Barnaby Conrad practiced the old adage “Write what you know.” He would take everyday incidents and turn them into books, articles, or stories to be swapped over drinks. A consummate storyteller, he led no ordinary life.
Born to a wealthy banking family in San Francisco, he counted grandfathers in high places, such as a Montana cattle baron and U.S. Appeals Court judge. Not everyone on the family tree, he would emphasize, led pristine lives — more fodder for his storytelling repertoire.
When I first attended the Santa Barbara Writers Conference (SBWC) in June 1978, I knew little about Barny (unusual spelling his choice) Conrad. I read about him in Herb Caen’s column in the San Francisco Chronicle so knew he lived in Santa Barbara, was a writer (almost 30 books), bar owner, and man about the city — any city he was in.
More of the man emerged through Conrad’s stories at weekly writers’ lunches (started by Ross Macdonald in the ’50s) and other occasions. He took a job in the late 1940s as personal assistant to Sinclair Lewis (author of Babbitt). The Nobel Laureate novelist read Conrad’s first manuscript and made one suggestion: “Cut the first 76 pages.” Conrad did, rewrote it, and published The Innocent Villa.
After graduating from Yale in 1943, he took a job as vice consul in Seville, Spain, and indulged in a passion: bullfighting. His friendship with the famous matador Juan Belmonte resulted in Conrad’s second and most popular novel, Matador. At least five books came from those experiences, and he named his popular bar in San Francisco El Matador.
The Conrads’ Rincon beach house reveals even more. His painting studio near the front door, like the house, is crammed with memorabilia and portraits of family members, people’s pets, and famous celebrities. Those of Truman Capote, James Michener, and Alex Haley are missing; they hang in the National Portrait Gallery in Washington, D.C. He loved trompe l’oeil, and he talked more than once about his favorite, a swimming pool painted on the terrace of a San Francisco penthouse.
During a party once, good jazz piano music caught my attention. At the upright in the hallway, Conrad was playing four-hand piano with famous New York jazz pianist Joey Bushkin. Conrad played by ear. If you hummed a tune, he could make it jazz, waltz, or boogie-woogie. He told about playing “fraternity piano,” as he called it, at his own El Matador. “I was secure in the knowledge that no one could fire me.”
Conrad grew up visiting his grandmother in Montecito. When he and his wife, Mary, moved here in the ’60s, Conrad had a vision of a first-class writers’ conference in Santa Barbara. Our country had few college creative writing courses at that time and even fewer writers’ conferences. SBWC is in its 41st year and now owned by Monte Schulz, son of cartoonist Charles Schulz.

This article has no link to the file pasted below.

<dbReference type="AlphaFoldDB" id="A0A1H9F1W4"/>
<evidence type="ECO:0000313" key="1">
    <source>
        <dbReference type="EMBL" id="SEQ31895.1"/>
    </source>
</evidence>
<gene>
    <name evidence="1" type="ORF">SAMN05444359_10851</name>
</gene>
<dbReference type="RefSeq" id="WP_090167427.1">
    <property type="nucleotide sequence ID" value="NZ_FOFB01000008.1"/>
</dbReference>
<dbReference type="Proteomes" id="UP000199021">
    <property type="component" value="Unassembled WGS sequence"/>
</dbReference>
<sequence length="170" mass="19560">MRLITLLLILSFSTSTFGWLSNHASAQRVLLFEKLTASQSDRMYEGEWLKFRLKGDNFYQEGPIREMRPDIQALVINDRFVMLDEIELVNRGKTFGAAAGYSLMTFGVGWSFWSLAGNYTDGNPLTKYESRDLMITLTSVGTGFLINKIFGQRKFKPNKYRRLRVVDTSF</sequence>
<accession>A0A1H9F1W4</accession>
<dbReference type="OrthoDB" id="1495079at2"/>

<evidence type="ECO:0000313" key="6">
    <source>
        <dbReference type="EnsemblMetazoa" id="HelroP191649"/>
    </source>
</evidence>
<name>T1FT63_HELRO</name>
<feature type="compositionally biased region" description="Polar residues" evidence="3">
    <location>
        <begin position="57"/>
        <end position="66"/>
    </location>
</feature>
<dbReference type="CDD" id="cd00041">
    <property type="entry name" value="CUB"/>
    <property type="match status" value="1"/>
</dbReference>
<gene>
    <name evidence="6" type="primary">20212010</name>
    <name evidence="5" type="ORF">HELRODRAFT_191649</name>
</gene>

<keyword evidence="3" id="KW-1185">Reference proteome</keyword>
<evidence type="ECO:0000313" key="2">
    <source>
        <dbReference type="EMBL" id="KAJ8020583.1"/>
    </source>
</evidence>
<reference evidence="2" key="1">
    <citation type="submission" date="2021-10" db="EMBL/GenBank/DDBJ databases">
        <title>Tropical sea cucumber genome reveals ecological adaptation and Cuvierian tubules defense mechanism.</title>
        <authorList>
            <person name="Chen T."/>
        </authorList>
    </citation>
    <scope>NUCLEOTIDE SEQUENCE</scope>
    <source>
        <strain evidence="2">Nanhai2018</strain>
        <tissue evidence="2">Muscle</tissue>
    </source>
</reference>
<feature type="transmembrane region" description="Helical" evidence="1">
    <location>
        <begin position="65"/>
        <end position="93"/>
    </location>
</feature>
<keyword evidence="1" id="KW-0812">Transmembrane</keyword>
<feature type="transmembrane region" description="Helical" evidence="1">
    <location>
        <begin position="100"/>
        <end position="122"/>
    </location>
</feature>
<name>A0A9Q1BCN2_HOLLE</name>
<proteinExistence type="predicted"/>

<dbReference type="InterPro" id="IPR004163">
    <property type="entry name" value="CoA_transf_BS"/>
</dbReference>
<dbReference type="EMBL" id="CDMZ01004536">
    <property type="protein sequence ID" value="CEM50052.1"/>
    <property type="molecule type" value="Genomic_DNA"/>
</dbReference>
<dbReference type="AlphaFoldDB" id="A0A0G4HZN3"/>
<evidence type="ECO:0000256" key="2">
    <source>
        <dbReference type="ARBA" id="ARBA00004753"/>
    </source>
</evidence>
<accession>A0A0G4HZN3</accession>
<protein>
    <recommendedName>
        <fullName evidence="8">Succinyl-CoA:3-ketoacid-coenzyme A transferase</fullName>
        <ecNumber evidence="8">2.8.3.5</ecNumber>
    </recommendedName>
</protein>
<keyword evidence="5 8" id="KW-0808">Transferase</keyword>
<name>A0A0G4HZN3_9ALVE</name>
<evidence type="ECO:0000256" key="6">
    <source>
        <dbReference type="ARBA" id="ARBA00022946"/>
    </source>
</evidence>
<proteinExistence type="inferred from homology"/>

Conrad pulled together good friends, including top best-selling authors such as Ray Bradbury, Alex Haley, and James Michener, to speak. And that was just for the first year in 1972. They and the many others gave of their time to discuss and support new and growing writers. By now, the featured speakers list looks like a who’s who of 20th-century American literature.
For opening night of the conference, Conrad would leap onto the stage, wearing, say, tennis clothes. His wardrobe might have been Brooks Brothers out of San Francisco, but his style was whatever he felt like putting on. He welcomed us by pointing out some of the celebrity writers in the audience — always Ray Bradbury as the opening-night speaker. When he read a sampling of previous winners from the annual contest The Worst Opening Sentences, he laughed harder than anyone there. Always there were more stories, some new, some heard at previous conferences, some with factual rearrangement.
Attendees have long tried to put a finger on what made SBWC zing besides a heady lineup of authors/speakers. Students paid to give up a week from work to focus on high hopes and elusive goals like getting published. Why? Perhaps it was Conrad’s laid-back style combined with Mary Conrad’s efficient organization. Workshops on 20 or more topics ran nearly around the clock. Conrad was at the Miramar campus much of that time, ending the evening in the bar with drinking buddies or students. What interested him most was the person’s writing or what books they had read, he himself a voracious reader. His computer-like mind effortlessly recalled titles, authors, and even opening lines.
Perie Longo (former poet laureate) said, “He believed in the power of the written word.” Conrad formed SBWC to create writers and watch them grow. Thousands have passed through that one incredible week. Some have made it big; some write for their own pleasure. He included us all in the circle of writers, and nothing inspired us more. From celebrities to “newbies,” everyone attended SBWC to be with other writers. That attitude originated from Conrad. It gave the week a high quotient of camaraderie.
The SBWC will go on even without Conrad hanging around telling his stories, the same-old or new ones, or telling us we really are writers; and what a legacy he has left us and Santa Barbara.